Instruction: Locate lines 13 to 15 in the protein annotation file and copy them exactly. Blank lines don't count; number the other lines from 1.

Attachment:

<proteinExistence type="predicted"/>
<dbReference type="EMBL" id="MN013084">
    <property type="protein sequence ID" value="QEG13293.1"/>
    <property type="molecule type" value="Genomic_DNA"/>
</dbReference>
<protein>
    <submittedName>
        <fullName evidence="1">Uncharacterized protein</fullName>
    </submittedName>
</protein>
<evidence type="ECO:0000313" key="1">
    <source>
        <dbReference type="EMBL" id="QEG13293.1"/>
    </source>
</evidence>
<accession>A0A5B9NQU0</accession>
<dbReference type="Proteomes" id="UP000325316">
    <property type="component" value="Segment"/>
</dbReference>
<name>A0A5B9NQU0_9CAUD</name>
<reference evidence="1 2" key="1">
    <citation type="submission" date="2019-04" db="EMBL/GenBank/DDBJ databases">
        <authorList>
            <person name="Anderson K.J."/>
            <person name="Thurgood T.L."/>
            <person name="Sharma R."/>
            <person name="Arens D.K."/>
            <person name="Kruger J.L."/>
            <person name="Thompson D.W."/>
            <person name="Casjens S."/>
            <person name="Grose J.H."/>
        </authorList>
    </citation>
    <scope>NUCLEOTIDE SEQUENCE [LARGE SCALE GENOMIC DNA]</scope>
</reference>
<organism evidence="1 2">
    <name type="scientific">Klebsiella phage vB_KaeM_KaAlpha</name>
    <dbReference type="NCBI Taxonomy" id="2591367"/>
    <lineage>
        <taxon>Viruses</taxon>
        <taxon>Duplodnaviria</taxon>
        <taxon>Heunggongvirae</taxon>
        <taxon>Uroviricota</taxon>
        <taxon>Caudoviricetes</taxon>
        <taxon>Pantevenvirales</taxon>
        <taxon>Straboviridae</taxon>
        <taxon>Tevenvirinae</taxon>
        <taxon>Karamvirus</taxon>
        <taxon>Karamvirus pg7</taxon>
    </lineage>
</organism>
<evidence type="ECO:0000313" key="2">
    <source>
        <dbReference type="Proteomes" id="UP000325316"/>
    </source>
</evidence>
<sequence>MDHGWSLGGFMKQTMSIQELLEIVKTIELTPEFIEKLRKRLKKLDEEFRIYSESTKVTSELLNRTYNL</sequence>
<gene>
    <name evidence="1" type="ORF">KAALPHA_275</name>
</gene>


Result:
        <dbReference type="EMBL" id="QEG13293.1"/>
    </source>
</evidence>